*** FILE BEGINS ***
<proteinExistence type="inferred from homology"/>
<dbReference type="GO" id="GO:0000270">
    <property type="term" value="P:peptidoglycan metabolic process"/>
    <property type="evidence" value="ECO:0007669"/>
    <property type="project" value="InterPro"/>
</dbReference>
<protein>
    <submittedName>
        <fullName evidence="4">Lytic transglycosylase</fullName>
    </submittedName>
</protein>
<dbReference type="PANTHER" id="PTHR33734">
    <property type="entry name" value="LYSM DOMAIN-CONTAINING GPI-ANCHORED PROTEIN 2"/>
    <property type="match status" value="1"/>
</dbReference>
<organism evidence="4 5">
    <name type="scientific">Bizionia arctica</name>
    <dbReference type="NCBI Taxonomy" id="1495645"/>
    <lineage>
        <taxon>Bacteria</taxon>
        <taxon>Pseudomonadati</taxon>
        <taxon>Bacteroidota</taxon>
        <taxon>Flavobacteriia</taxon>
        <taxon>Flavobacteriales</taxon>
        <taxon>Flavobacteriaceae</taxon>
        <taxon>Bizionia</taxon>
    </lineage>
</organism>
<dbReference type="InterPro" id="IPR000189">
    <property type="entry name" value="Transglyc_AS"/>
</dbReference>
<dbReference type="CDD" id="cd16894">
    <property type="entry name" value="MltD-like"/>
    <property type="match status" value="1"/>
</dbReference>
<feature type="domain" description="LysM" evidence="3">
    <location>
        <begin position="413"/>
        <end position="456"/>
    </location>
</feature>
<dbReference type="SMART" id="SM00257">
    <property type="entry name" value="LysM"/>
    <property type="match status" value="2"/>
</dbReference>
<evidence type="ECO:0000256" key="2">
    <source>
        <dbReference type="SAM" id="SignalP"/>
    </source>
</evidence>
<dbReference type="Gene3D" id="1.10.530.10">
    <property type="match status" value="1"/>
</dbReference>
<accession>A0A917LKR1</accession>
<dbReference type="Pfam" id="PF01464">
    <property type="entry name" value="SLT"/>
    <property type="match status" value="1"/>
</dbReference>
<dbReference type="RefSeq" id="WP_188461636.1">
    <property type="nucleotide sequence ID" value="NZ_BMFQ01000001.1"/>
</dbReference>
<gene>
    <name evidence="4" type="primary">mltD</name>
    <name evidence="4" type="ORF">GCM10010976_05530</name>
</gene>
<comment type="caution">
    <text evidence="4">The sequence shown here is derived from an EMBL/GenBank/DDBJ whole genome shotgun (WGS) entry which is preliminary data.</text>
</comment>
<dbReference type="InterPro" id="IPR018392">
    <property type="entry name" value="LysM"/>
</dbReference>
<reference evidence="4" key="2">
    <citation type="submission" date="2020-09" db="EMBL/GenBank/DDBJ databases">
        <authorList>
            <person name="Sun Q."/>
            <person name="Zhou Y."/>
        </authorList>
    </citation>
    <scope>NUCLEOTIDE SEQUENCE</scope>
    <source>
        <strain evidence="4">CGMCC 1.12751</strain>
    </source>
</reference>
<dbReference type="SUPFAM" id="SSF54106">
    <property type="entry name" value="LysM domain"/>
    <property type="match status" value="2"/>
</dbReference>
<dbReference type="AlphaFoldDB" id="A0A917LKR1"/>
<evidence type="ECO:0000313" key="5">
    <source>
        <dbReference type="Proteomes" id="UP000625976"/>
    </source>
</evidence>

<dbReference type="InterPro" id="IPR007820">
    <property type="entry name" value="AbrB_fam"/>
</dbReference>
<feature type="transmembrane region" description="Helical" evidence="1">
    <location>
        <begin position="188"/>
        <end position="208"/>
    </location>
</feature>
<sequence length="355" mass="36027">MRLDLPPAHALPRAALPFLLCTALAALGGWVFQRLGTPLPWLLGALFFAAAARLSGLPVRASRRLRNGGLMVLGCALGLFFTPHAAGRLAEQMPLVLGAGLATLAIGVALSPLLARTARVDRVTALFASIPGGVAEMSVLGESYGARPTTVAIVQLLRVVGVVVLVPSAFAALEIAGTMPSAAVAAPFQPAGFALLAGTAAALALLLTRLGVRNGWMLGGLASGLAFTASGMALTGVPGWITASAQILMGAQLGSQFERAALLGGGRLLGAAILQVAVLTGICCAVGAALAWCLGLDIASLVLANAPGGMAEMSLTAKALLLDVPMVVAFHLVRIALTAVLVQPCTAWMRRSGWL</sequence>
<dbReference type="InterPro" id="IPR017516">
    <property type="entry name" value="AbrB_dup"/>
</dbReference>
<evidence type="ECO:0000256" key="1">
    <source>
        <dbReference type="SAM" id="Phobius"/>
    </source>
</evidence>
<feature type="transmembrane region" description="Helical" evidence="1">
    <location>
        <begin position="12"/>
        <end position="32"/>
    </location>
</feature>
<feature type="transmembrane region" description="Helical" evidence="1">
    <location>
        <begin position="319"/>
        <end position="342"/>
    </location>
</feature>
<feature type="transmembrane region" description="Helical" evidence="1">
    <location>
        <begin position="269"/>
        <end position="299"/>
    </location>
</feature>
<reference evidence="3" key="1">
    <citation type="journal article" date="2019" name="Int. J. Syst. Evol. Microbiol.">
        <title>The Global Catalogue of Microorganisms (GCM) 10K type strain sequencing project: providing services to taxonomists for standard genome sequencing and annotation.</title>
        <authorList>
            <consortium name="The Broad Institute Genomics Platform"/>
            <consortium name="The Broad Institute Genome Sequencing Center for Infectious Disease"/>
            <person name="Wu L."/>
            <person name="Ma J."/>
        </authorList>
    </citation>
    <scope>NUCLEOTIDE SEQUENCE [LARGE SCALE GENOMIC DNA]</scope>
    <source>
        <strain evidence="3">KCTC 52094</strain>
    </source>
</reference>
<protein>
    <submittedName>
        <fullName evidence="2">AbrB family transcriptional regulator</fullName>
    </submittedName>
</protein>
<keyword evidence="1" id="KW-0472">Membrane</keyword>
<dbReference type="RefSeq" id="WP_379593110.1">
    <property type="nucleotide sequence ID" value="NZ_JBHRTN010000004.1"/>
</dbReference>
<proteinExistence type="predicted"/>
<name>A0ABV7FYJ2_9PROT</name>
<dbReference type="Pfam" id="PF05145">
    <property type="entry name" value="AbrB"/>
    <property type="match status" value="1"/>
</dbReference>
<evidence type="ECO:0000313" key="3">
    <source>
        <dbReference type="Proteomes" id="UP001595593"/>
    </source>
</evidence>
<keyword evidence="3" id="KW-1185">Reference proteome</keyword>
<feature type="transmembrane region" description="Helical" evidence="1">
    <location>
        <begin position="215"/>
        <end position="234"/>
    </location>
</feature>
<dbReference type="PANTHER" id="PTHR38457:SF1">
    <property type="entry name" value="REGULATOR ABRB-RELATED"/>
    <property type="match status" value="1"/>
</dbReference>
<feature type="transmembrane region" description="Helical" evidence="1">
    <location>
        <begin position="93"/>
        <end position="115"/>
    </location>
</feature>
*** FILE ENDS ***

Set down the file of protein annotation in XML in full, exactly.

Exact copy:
<proteinExistence type="inferred from homology"/>
<dbReference type="GO" id="GO:0000270">
    <property type="term" value="P:peptidoglycan metabolic process"/>
    <property type="evidence" value="ECO:0007669"/>
    <property type="project" value="InterPro"/>
</dbReference>
<protein>
    <submittedName>
        <fullName evidence="4">Lytic transglycosylase</fullName>
    </submittedName>
</protein>
<dbReference type="PANTHER" id="PTHR33734">
    <property type="entry name" value="LYSM DOMAIN-CONTAINING GPI-ANCHORED PROTEIN 2"/>
    <property type="match status" value="1"/>
</dbReference>
<organism evidence="4 5">
    <name type="scientific">Bizionia arctica</name>
    <dbReference type="NCBI Taxonomy" id="1495645"/>
    <lineage>
        <taxon>Bacteria</taxon>
        <taxon>Pseudomonadati</taxon>
        <taxon>Bacteroidota</taxon>
        <taxon>Flavobacteriia</taxon>
        <taxon>Flavobacteriales</taxon>
        <taxon>Flavobacteriaceae</taxon>
        <taxon>Bizionia</taxon>
    </lineage>
</organism>
<dbReference type="InterPro" id="IPR000189">
    <property type="entry name" value="Transglyc_AS"/>
</dbReference>
<dbReference type="CDD" id="cd16894">
    <property type="entry name" value="MltD-like"/>
    <property type="match status" value="1"/>
</dbReference>
<feature type="domain" description="LysM" evidence="3">
    <location>
        <begin position="413"/>
        <end position="456"/>
    </location>
</feature>
<dbReference type="SMART" id="SM00257">
    <property type="entry name" value="LysM"/>
    <property type="match status" value="2"/>
</dbReference>
<evidence type="ECO:0000256" key="2">
    <source>
        <dbReference type="SAM" id="SignalP"/>
    </source>
</evidence>
<dbReference type="Gene3D" id="1.10.530.10">
    <property type="match status" value="1"/>
</dbReference>
<accession>A0A917LKR1</accession>
<dbReference type="Pfam" id="PF01464">
    <property type="entry name" value="SLT"/>
    <property type="match status" value="1"/>
</dbReference>
<dbReference type="RefSeq" id="WP_188461636.1">
    <property type="nucleotide sequence ID" value="NZ_BMFQ01000001.1"/>
</dbReference>
<gene>
    <name evidence="4" type="primary">mltD</name>
    <name evidence="4" type="ORF">GCM10010976_05530</name>
</gene>
<comment type="caution">
    <text evidence="4">The sequence shown here is derived from an EMBL/GenBank/DDBJ whole genome shotgun (WGS) entry which is preliminary data.</text>
</comment>
<dbReference type="InterPro" id="IPR018392">
    <property type="entry name" value="LysM"/>
</dbReference>
<reference evidence="4" key="2">
    <citation type="submission" date="2020-09" db="EMBL/GenBank/DDBJ databases">
        <authorList>
            <person name="Sun Q."/>
            <person name="Zhou Y."/>
        </authorList>
    </citation>
    <scope>NUCLEOTIDE SEQUENCE</scope>
    <source>
        <strain evidence="4">CGMCC 1.12751</strain>
    </source>
</reference>
<dbReference type="SUPFAM" id="SSF54106">
    <property type="entry name" value="LysM domain"/>
    <property type="match status" value="2"/>
</dbReference>
<dbReference type="AlphaFoldDB" id="A0A917LKR1"/>
<evidence type="ECO:0000313" key="5">
    <source>
        <dbReference type="Proteomes" id="UP000625976"/>
    </source>
</evidence>

<dbReference type="InterPro" id="IPR007820">
    <property type="entry name" value="AbrB_fam"/>
</dbReference>
<feature type="transmembrane region" description="Helical" evidence="1">
    <location>
        <begin position="188"/>
        <end position="208"/>
    </location>
</feature>
<sequence length="355" mass="36027">MRLDLPPAHALPRAALPFLLCTALAALGGWVFQRLGTPLPWLLGALFFAAAARLSGLPVRASRRLRNGGLMVLGCALGLFFTPHAAGRLAEQMPLVLGAGLATLAIGVALSPLLARTARVDRVTALFASIPGGVAEMSVLGESYGARPTTVAIVQLLRVVGVVVLVPSAFAALEIAGTMPSAAVAAPFQPAGFALLAGTAAALALLLTRLGVRNGWMLGGLASGLAFTASGMALTGVPGWITASAQILMGAQLGSQFERAALLGGGRLLGAAILQVAVLTGICCAVGAALAWCLGLDIASLVLANAPGGMAEMSLTAKALLLDVPMVVAFHLVRIALTAVLVQPCTAWMRRSGWL</sequence>
<dbReference type="InterPro" id="IPR017516">
    <property type="entry name" value="AbrB_dup"/>
</dbReference>
<evidence type="ECO:0000256" key="1">
    <source>
        <dbReference type="SAM" id="Phobius"/>
    </source>
</evidence>
<feature type="transmembrane region" description="Helical" evidence="1">
    <location>
        <begin position="12"/>
        <end position="32"/>
    </location>
</feature>
<feature type="transmembrane region" description="Helical" evidence="1">
    <location>
        <begin position="319"/>
        <end position="342"/>
    </location>
</feature>
<feature type="transmembrane region" description="Helical" evidence="1">
    <location>
        <begin position="269"/>
        <end position="299"/>
    </location>
</feature>
<reference evidence="3" key="1">
    <citation type="journal article" date="2019" name="Int. J. Syst. Evol. Microbiol.">
        <title>The Global Catalogue of Microorganisms (GCM) 10K type strain sequencing project: providing services to taxonomists for standard genome sequencing and annotation.</title>
        <authorList>
            <consortium name="The Broad Institute Genomics Platform"/>
            <consortium name="The Broad Institute Genome Sequencing Center for Infectious Disease"/>
            <person name="Wu L."/>
            <person name="Ma J."/>
        </authorList>
    </citation>
    <scope>NUCLEOTIDE SEQUENCE [LARGE SCALE GENOMIC DNA]</scope>
    <source>
        <strain evidence="3">KCTC 52094</strain>
    </source>
</reference>
<protein>
    <submittedName>
        <fullName evidence="2">AbrB family transcriptional regulator</fullName>
    </submittedName>
</protein>
<keyword evidence="1" id="KW-0472">Membrane</keyword>
<dbReference type="RefSeq" id="WP_379593110.1">
    <property type="nucleotide sequence ID" value="NZ_JBHRTN010000004.1"/>
</dbReference>
<proteinExistence type="predicted"/>
<name>A0ABV7FYJ2_9PROT</name>
<dbReference type="Pfam" id="PF05145">
    <property type="entry name" value="AbrB"/>
    <property type="match status" value="1"/>
</dbReference>
<evidence type="ECO:0000313" key="3">
    <source>
        <dbReference type="Proteomes" id="UP001595593"/>
    </source>
</evidence>
<keyword evidence="3" id="KW-1185">Reference proteome</keyword>
<feature type="transmembrane region" description="Helical" evidence="1">
    <location>
        <begin position="215"/>
        <end position="234"/>
    </location>
</feature>
<dbReference type="PANTHER" id="PTHR38457:SF1">
    <property type="entry name" value="REGULATOR ABRB-RELATED"/>
    <property type="match status" value="1"/>
</dbReference>
<feature type="transmembrane region" description="Helical" evidence="1">
    <location>
        <begin position="93"/>
        <end position="115"/>
    </location>
</feature>